The department hosts both The Papers of Andrew Jackson—a major historical editing project—and the Center for the Study of Tennesseans and War, which conducts an active program of scholarship and public education. Campus library resources are particularly strong, including original manuscript collections, extensive monographic and microfilm holdings, and full access to searchable electronic archives such as Early American Imprints, the American Periodicals Series, the US Serial Set, Sabin Americana, Readex’s Early American Newspapers, and Cengage’s Nineteenth-Century US Newspapers. UT is one of only a few institutions in the country to have acquired all these databases.
Students in the program produce publishable scholarship both before and after earning their degrees. Recent student publications include articles in Civil War History by William Hardy and in The Journal of East Tennessee History by Jason Mead and Jason Yeatts.
Books by recent department graduates include:
- William K. Bolt, Tariff Wars and the Politics of Jacksonian America (Vanderbilt University Press, 2017)
- S. Jonathan Bass, He Calls Me by Lightning: The Life of Caliph Washington and the Forgotten Saga of Jim Crow, Southern Justice, and the Death Penalty (Liveright, 2017)
- Kent T. Dollar et al., Border Wars: The Civil War in Tennessee and Kentucky (Kent State Univ. Press, 2015)
- Steve Ash, UT Emeritus Professor, A Massacre in Memphis: The Race Riot That Shook the Nation One Year After the Civil War (Hill & Wang, 2013)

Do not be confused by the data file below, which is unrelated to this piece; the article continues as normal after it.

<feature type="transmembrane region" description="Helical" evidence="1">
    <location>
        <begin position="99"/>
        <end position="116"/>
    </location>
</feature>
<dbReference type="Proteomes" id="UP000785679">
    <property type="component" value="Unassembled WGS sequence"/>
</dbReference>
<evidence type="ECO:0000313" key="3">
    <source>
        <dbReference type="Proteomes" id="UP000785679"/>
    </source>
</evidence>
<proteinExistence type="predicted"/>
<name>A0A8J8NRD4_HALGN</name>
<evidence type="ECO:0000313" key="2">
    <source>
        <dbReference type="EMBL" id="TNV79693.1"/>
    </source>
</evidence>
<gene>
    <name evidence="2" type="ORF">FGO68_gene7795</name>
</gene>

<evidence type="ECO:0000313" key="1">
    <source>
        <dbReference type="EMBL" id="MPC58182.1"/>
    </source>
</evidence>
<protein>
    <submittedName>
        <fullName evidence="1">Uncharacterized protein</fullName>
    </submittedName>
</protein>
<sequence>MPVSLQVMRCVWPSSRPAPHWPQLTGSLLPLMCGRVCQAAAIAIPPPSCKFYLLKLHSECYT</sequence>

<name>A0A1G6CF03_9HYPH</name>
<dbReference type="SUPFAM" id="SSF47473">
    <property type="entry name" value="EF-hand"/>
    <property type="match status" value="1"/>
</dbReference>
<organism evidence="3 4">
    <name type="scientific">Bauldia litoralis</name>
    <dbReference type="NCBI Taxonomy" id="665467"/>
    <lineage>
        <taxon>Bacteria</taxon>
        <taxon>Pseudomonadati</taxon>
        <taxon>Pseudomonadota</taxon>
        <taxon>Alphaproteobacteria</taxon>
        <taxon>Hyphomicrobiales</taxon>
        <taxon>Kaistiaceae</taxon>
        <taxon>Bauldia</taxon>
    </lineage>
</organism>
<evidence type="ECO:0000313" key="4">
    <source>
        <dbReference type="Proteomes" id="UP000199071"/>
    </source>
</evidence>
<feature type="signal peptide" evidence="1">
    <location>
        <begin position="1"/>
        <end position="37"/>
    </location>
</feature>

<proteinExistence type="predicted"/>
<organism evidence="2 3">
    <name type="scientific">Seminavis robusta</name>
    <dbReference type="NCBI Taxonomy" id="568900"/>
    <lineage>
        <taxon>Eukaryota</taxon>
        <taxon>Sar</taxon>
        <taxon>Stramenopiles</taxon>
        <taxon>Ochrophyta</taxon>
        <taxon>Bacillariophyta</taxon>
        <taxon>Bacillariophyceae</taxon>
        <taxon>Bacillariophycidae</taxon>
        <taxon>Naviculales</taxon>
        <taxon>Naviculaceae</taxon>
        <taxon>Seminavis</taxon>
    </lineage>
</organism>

- John Kvach, De Bow’s Review: the Antebellum Vision of a New South (University Press of Kentucky, 2013)
- John D. Fowler et al., Breaking the Heartland: The Civil War in Georgia (Mercer University Press, 2011)
- F. Suzanne Bowers, Republican, First Last and Always: A Biography of B. Carroll Reece (Newcastle: Cambridge Scholars, 2010)
- Victoria E. Ott, Confederate Daughters: Coming of Age During the Civil War (Southern Illinois University Press, 2008)
- John C. Pineiro, Manifest Ambition: James K. Polk and Civil-Military Relations during the Mexican War (Westport: Praeger, 2007)
- Ben H. Severance, Tennessee’s Radical Army: The State Guard and its Role in Reconstruction (UT Press, 2005)
- Vicki Rozema, Footsteps of the Cherokees: A Guide to the Eastern Homelands of the Cherokee Nation (John F. Blair, 2007)
- Nineteenth-Century America: Essays in Honor of Paul H. Bergeron (2005), containing chapters by seven UT PhDs
- John D. Fowler, Mountaineers in Gray (University of Tennessee Press, 2004)
American History Faculty
Publications: Becoming Catawba: Catawba Indian Women and Nation-Building, 1540–1840
Publications: A Traitor to His Species: Henry Bergh and the Birth of the Animal Rights Movement
Professor & Bernadotte Schmitt Chair of Excellence
Publications: Alex Haley and the Book that Changed a Nation
Associate Professor, Director of Graduate Studies
Publications: Agrarian Crossings: Reformers and the Remaking of the US and Mexican Countryside and Red Dead’s History: A Video Game, An Obsession, and America’s Violent Past
Publications: John Hervey Wheeler, Black Banking, and the Economic Struggle for Civil Rights
Professor, Director of the Andrew Jackson Papers
Publications: Arguing until Doomsday and Bleeding Kansas: Slavery, Sectionalism, and Civil War on the Missouri-Kansas Border
“History is a kind of introduction to more interesting people than we can possibly meet in our restricted lives; let us not neglect the opportunity.”